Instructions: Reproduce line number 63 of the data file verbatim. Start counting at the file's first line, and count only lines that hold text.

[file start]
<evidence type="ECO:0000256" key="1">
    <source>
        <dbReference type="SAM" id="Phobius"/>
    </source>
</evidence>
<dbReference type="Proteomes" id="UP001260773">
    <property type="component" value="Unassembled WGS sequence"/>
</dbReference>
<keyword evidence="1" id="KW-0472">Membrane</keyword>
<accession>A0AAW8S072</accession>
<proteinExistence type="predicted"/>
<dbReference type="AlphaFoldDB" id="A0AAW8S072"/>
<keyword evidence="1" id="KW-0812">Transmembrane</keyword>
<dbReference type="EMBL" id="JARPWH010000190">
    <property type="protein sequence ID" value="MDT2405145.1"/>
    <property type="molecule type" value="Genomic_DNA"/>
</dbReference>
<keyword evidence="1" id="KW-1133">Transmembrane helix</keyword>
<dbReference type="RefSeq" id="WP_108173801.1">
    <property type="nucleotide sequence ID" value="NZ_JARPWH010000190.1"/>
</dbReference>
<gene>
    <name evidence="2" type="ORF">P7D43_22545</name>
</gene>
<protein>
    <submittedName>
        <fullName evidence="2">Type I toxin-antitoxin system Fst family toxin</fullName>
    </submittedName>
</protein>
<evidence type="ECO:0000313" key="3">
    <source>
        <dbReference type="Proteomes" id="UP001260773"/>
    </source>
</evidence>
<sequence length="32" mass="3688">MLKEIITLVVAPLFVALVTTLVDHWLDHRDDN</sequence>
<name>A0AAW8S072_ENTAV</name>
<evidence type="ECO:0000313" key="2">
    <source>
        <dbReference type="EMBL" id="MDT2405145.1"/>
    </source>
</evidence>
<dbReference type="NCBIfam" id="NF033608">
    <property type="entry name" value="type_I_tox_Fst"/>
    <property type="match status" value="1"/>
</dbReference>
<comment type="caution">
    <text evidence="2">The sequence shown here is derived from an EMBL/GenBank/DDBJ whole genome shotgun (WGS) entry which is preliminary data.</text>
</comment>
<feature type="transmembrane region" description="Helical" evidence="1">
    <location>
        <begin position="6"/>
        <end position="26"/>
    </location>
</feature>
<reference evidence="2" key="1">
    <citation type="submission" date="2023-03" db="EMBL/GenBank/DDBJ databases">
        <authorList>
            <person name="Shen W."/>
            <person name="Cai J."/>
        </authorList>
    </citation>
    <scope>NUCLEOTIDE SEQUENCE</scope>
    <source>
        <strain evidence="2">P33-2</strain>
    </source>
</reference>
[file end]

    <source>